Skip to main content

Photo: “European Union Flags 2“, by Thijs ter Haar, licensed under CC BY 2.0. Hue modified from the original.

Soyaltin Colella, Digdem, Beken Saatçioğlu, and Didem Buhari Gülmez. “Illiberal challenges to the European Union’s legitimacy from within and without: the rule of law and refugee crises.” Journal of Contemporary European Studies (2022): 1-14.


This study revisits the academic debate on rising populism and illiberalism in Europe that reduces the EU’s crises to those involving ‘liberal EU’ and ‘illiberal regimes’ without necessarily differentiating between these regimes. Applying Suchman’s multidimensional account of legitimacy to the EU, it unpacks the varying domestic contestations of two illiberal regimes against the different components of EU legitimacy within the context of two recent EU crises. Comparative analysis of how an illiberal insider (Hungary) and an illiberal outsider (Turkey) challenge the EU’s legitimacy in handling the rule of law and Syrian refugee crises, respectively, revealed two findings. First, Hungarian and Turkish actors raise divergent legitimacy contestations against the EU’s crisis management in the select cases. Second, their positionality towards the EU drives this divergence. While both countries seek to delegitimise the EU, their points of contention differ based on being in or outside the EU.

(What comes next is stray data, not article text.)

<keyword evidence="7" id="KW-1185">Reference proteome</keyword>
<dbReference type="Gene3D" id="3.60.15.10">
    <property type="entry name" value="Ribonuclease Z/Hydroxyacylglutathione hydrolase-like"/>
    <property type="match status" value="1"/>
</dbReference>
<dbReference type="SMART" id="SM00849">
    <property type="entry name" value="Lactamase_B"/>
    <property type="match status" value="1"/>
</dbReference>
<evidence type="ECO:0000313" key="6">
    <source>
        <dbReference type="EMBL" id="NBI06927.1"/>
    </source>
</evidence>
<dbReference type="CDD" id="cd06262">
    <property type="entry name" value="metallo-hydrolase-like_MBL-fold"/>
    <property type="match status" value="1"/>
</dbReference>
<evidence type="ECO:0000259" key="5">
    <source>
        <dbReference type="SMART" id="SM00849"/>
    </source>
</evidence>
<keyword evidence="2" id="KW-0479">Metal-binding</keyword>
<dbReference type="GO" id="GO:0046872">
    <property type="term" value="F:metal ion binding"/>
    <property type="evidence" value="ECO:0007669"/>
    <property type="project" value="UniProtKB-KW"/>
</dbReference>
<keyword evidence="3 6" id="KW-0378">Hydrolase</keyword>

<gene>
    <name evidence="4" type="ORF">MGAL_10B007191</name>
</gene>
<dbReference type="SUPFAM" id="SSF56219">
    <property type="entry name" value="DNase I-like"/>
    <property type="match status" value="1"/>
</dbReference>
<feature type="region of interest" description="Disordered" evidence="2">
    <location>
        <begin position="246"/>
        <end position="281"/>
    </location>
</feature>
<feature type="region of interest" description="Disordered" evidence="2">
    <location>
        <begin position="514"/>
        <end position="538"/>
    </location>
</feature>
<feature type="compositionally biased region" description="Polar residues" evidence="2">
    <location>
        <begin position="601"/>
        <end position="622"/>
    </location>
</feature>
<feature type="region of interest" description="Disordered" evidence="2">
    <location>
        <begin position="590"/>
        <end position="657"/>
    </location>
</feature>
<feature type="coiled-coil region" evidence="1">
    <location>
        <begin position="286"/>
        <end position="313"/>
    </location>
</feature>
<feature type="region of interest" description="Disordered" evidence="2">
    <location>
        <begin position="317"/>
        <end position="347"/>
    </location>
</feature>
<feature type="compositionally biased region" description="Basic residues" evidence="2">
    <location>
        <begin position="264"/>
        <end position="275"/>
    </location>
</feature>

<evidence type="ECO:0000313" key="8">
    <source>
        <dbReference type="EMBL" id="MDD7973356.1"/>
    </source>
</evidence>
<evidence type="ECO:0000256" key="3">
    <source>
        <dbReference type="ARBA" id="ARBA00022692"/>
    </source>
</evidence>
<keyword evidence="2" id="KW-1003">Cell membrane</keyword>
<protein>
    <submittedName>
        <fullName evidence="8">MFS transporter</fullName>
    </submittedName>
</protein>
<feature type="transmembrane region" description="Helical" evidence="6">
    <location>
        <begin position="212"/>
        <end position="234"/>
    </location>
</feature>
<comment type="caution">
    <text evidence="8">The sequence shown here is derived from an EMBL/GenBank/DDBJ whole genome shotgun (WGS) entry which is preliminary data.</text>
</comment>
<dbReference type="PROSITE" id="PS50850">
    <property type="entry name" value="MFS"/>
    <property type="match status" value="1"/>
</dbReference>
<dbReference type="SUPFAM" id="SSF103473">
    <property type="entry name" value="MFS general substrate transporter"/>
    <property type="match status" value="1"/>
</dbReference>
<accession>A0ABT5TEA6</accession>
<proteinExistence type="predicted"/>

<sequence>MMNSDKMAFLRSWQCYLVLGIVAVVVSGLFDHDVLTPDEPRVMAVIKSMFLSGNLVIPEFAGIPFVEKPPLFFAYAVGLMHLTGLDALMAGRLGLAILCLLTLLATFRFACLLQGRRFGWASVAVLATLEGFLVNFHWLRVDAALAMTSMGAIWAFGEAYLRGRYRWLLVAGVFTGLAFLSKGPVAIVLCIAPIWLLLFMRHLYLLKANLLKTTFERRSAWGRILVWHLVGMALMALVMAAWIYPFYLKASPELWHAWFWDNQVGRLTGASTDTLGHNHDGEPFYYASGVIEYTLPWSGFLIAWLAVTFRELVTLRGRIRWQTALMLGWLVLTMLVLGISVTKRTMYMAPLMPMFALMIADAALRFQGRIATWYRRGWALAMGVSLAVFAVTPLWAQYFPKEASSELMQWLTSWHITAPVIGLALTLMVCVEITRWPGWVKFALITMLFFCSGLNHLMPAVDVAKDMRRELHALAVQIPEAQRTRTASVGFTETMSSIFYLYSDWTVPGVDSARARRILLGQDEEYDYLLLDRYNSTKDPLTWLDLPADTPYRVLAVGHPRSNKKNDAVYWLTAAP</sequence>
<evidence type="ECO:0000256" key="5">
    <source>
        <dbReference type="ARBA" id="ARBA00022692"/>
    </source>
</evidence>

The Illiberalism Studies Program studies the different faces of illiberal politics and thought in today’s world, taking into account the diversity of their cultural context, their intellectual genealogy, the sociology of their popular support, and their implications on the international scene.